The Anglican Alliance has warned that disabled refugees in Zambia are suffering because of a lack of suitable devices to support them in living.
The development network's relief and programmes manager, Tania Nino, recently visited the Mayukwayukwa camp and found that disabled residents were in need of more security and better prostheses.
"There is an overwhelming need for prostheses and other mobility devices for people who have lost a limb," she said in a report.
"People have rudimentary coping devices that make everyday activities and life difficult."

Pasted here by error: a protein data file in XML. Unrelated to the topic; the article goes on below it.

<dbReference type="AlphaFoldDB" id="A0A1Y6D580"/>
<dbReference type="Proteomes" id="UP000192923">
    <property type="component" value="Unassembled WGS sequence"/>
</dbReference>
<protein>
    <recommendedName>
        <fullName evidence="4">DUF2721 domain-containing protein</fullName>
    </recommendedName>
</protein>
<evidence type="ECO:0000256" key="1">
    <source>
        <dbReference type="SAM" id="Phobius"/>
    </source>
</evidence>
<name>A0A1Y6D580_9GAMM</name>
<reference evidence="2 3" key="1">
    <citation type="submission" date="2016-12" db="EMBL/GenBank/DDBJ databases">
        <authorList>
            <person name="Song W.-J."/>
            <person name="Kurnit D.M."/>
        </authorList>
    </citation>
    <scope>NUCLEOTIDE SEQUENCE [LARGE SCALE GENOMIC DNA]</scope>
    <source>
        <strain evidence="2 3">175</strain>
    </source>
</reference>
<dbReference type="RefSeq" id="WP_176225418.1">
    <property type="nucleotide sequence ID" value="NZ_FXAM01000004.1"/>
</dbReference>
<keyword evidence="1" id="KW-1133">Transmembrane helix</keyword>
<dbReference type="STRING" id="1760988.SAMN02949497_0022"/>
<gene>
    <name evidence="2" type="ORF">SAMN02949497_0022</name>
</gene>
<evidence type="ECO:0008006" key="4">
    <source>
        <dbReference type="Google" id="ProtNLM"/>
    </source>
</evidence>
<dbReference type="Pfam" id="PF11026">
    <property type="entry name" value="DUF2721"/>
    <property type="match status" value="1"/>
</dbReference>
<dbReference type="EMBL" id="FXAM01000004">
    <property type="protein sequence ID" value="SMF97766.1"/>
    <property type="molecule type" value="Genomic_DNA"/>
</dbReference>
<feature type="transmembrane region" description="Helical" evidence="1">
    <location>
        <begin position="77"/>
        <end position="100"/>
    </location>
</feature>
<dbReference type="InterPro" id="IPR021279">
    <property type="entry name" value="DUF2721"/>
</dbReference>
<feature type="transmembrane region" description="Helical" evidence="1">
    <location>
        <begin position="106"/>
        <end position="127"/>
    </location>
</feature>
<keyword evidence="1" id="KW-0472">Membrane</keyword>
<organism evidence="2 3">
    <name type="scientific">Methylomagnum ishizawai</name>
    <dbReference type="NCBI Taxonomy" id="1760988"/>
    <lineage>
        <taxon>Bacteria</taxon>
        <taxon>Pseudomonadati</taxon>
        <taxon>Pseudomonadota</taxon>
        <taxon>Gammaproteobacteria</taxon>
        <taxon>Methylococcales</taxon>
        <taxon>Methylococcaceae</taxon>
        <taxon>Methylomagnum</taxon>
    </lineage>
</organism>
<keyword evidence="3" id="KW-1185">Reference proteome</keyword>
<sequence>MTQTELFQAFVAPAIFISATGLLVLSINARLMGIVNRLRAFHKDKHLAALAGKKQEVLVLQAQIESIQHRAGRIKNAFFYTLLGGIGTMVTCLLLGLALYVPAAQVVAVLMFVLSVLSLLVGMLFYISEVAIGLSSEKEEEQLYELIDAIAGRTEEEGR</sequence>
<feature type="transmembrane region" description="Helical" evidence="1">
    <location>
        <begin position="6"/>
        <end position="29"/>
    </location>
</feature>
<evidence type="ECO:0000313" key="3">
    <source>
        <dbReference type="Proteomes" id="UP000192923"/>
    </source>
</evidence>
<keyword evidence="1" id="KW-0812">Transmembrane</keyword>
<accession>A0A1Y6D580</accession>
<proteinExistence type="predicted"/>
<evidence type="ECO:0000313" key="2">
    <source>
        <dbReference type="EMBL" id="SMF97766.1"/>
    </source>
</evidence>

The report cites one person who packed their boot with mud to act as a replacement for their lost limb.
It also states that many of the physical impairments in the camp are a result of the conflict in Angola and caused mainly by guns or landmines.
Nino found evidence that poor security is contributing to gender-based violence. It tells of one woman with "complex physical disabilities" who has a four-month old baby.
"She is unable to walk, requires round the clock supervision, and can only communicate with her mother," the report states.
"Given the woman's inability to communicate, it has to be assumed that she did not give consent to the sexual relations and the man responsible for this atrocity is unknown."